"When you feel, as I did, not only in the case of the prosecution of the Vietnam War, but also in many things being done by your government, it feels as though the forces you are fighting are so huge in comparison to what we can influence. At times like that, how do you keep alive the struggle to influence? It was a matter of keeping alive a sense of purpose and accomplishment when the forces seemed so overwhelming. 

"Not just Media, but a lot of other actions were important to me, to others, in just building that sense that the struggle isn't futile. . . .Sometimes we accomplished more than we had reason to expect, as in Media. It was a long shot. We didn't know if we could find anything important. Other times, we never knew if we accomplished anything—the draft boards, de-activating bombs, we didn't know. But it gave voice and a sense of purpose. It built little pockets of life that made sense at a terrible time." 

Carol Polsgrove is author of Divided Minds: Intellectuals and the Civil Rights Movement, It Wasn't Pretty, Folks, But Didn't We Have Fun? Esquire in the Sixties, and Ending British Rule in Africa: Writers in a Common Cause. She can be reached through her website, carolpolsgrove.com 



Three Berkeley Stories Which Might Be Happening

By Becky O'Malley
Friday January 31, 2014 - 03:27:00 PM

Readers keep calling and writing to tell me about things they know are going wrong in Berkeley, as if I could do something about it. I wish.

They hope that I still command the services of crack reporters who will dig deep into stories of evil intent and actual wrongdoing, and that when the news is out the people will put a stop to it, whatever it might be. Again, I wish.

I originally became a journalist because I thought that if you told people the truth, the truth would make them free. This came after a period of working in politics, managing campaigns and marching for causes. We were telling the truth there, too, but seldom was anyone paying attention, though we had our successes as well as a lot of failures.

So I shifted to journalism and adopted a new slogan: let people know what’s coming down before it lands on them. The idea was that even if you couldn’t persuade, you could at least warn, and then folks would be on their own to take the appropriate action. That strategy also produced some good results, but not as many as you might have thought it would.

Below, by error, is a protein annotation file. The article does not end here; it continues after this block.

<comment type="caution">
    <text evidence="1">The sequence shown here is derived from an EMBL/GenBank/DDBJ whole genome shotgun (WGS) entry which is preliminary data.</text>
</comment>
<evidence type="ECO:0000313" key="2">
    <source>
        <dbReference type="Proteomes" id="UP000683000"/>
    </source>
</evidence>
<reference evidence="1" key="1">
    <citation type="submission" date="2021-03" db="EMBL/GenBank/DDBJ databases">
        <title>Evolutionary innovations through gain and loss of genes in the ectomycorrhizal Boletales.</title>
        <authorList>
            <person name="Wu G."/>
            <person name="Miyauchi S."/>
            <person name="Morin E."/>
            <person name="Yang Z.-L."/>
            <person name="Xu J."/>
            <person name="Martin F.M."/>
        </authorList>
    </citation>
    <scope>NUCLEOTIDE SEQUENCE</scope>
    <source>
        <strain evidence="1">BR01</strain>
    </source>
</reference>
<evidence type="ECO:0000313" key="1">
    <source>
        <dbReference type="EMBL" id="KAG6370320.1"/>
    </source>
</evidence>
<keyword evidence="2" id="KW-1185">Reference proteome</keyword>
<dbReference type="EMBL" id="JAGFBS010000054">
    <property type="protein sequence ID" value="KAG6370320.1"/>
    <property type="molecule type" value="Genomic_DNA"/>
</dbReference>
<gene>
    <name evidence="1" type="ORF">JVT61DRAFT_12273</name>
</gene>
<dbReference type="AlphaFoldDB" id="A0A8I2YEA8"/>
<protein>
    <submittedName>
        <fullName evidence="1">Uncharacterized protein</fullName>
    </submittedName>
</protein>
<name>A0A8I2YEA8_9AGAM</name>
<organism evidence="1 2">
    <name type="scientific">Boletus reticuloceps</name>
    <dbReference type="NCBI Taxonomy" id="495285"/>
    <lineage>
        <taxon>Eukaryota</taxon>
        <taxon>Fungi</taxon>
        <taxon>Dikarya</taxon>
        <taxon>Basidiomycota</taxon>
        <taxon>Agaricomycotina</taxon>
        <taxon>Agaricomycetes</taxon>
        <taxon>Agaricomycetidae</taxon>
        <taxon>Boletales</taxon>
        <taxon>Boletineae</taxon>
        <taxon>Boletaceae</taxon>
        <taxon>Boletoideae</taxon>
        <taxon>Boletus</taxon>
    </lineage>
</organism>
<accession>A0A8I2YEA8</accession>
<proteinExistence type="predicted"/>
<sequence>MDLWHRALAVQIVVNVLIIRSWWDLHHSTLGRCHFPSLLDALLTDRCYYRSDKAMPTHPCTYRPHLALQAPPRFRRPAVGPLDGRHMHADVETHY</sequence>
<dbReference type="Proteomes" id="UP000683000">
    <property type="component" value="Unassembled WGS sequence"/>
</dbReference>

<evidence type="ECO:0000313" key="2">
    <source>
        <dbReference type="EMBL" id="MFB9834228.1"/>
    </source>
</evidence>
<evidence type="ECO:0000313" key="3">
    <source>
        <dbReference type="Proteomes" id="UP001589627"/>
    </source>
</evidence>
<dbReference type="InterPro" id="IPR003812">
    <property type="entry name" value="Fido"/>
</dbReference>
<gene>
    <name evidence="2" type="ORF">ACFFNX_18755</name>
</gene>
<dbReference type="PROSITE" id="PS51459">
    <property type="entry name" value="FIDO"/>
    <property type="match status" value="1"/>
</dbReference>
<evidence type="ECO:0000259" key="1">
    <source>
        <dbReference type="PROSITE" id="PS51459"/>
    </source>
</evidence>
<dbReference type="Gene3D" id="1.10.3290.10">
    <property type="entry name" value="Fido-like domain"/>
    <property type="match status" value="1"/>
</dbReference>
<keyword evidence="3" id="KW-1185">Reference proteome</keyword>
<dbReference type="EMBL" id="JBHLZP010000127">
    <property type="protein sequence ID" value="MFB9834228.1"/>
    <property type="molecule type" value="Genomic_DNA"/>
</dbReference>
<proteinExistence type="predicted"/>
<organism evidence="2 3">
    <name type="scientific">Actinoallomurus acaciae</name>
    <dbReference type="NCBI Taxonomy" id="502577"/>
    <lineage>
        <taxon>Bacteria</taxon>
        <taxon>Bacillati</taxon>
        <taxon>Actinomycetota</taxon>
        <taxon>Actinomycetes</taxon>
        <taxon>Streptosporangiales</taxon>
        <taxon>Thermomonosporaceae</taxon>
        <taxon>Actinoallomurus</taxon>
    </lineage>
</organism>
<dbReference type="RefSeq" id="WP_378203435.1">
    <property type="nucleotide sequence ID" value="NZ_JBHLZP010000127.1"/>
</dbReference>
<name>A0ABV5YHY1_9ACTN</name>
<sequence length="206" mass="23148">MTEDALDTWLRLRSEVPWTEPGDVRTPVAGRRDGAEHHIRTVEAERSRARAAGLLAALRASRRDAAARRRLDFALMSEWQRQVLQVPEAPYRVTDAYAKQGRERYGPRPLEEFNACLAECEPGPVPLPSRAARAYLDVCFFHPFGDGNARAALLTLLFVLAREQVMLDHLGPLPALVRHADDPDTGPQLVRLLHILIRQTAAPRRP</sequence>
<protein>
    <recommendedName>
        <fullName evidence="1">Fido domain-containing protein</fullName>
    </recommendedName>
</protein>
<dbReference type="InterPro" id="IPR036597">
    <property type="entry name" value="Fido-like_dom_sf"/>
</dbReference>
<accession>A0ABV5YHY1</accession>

It turns out that almost nobody wants to hear the bad news. Readers are happy to learn that a new and better pizzeria has opened in their neighborhood, but they don’t want to hear that the one that’s already there has gone under in the recession. And many aspire to be journalists, but competent reporters who can produce consistent results without dissolving into hissy fits when they miss a story are rare.

Now we can no longer pay reporters of any sort. I myself am too old, or maybe just too tired, to do the kind of big investigative pieces I did in my youth, with or without being paid. And yet, with no reporters, competent or otherwise, at my beck and call, I continue to be deluged with plausible-sounding tips from the still-numerous Planet audience. What should I do with them?

Here’s an experiment. I’m going to outline three might-be-true stories which are now circulating in the local gossip mill, and offer them to anyone who wants to pick them up and confirm or disprove the rumors. I would be happy if someone produced a story about any of these for another publication, and would also be happy to publish any results that seemed correct on this site.